Let me explain.  Think about the things you've pursued or are pursuing passionately: new job, back to college, college for the first time, starting a business, restarting a business, career change, a man, a woman, your kids.  Any hurt in any of those?  Exactly. Why?  Because your destiny or at least a part of your destiny may be or is in there somewhere.  In it.  In them.  Maybe it’s their destiny that you’ve been called to help them find and fulfill.  Regardless, to walk tall in your destiny, or help someone else reach and realize theirs, you have to be willing to sacrifice the short-term pleasures for the long-term rewards.  I’ll share a quick story with you.  When I first got my dog, Bruizer, I was taken completely out of my comfort zone.  The entire experience was new to me.  The biggest challenge (there were many)?  Knowing when he needed to go out to do his business.  Housebreaking him.  It was really pushing me to my limits!  I/We had to figure this out quickly or one of us wasn’t going to make it!  See, I'm a "sign guy".  No, not that kind of sign guy.  The kind who puts up motivational signs around his home, office, and even in the car.  I type them up in PowerPoint, print them, and hang them.  Back then, one of my signs said, "Short-Term pain for Long-Term gain".  I had to sacrifice my easy way of life, cleaning up after myself around the house and being responsible for my own bathroom duties, if you will, and tend to his.  Short-term pain.  Now?  We're old pros, Bruizer and I. That short-term pain turned into long-term gain.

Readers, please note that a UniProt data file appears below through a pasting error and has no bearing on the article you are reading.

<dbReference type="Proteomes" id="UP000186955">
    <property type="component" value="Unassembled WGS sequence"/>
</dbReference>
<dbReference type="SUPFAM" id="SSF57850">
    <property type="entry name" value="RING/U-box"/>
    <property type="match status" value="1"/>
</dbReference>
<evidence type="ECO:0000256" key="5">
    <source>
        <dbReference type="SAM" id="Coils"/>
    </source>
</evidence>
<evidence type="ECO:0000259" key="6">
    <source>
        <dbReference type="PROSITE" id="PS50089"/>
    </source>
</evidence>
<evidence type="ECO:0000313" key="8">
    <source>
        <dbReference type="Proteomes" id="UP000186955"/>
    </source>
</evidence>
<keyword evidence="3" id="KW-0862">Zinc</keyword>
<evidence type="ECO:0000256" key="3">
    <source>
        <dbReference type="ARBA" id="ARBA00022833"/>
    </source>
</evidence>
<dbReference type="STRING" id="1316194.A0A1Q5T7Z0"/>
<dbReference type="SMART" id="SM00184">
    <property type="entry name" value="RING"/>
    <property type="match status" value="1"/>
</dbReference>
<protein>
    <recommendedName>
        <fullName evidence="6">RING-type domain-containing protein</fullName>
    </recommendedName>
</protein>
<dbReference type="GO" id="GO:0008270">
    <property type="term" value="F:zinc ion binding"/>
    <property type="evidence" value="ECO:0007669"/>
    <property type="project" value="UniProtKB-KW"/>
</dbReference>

Bruizer at 3 months old

Why?  Passion.  I was passionate about him and his success.  I was passionate about getting this right.  I was passionate about keeping my house clean.  Because I was so passion about it, it cost me.  Not financially. Although, that was an aspect of it.  But how many of y’all know that that's a small piece of the pie?  Right.  Back to the point.  It cost me.  It “hurt.”  I remember asking myself, “Why is this happening?  What was I thinking?” "Somebody make it stop!"  "Make it go away!"  Passion.  Hurt.  Sacrifice.  10pm.   2am.  6am.  Those are the times that I had to take Bruizer out if I was going to help him be successful at this housebreaking thing.  In the dead of winter of 2008-2009.  Bitter cold.  Lots of snow and ice.  See, you may think I'm smart, because I write and have a couple of degrees.  Sike!  Fooled ya!  Smart folk don't buy non-housebroken (yes, I make words up) puppies.  In the winter.  In Ohio.  See not very smart. :-) But that little guy who had me up in the wee hours putting his lil’ paws on my boots to keep them warm, he was a part of my destiny.  But I had to make some sacrifices.  I had to be more concerned about his success than I was my lack of sleep.  I had to hurt.  I had to be passionate.  “So, Eric.  Your destiny was housebreaking your dog?”  No.  My destiny was finding out more of what was in me.  What I'm capable of.  What I'm able to withstand. That experience was a part of my destiny, because it brought me here with you today. To challenge you.  To charge you.  To begin equipping you. To help you find your destiny.  To tell you that, "Even when you don't fit, you're fit". Y'all like that, don't you?  Good, ‘cause it’ll be coming soon in a series near you!  :-)  Seriously, though.  It is usually the case that during those times you're the most fit.  By the way, anytime you don't fit you should get excited!  Why?  Because you're about to grow in major ways!  You'll be tested.  You'll be tried.  However, if you stay in the fire, you'll find out that you're fit for the purpose.  Passion.  Hurt.  Destiny.  PHD and PhD.  Because, in the end, oh, you've become quite philosophical.  And you’ll feel as though you've earned many doctorates.  In Passion.  In Hurt.  In Destiny.  You'll have suffered.  You’ll have counted and paid the cost.  All that'll be left will be for you to take the stage and collect your hard-earned PhD.  
Eric WattsComment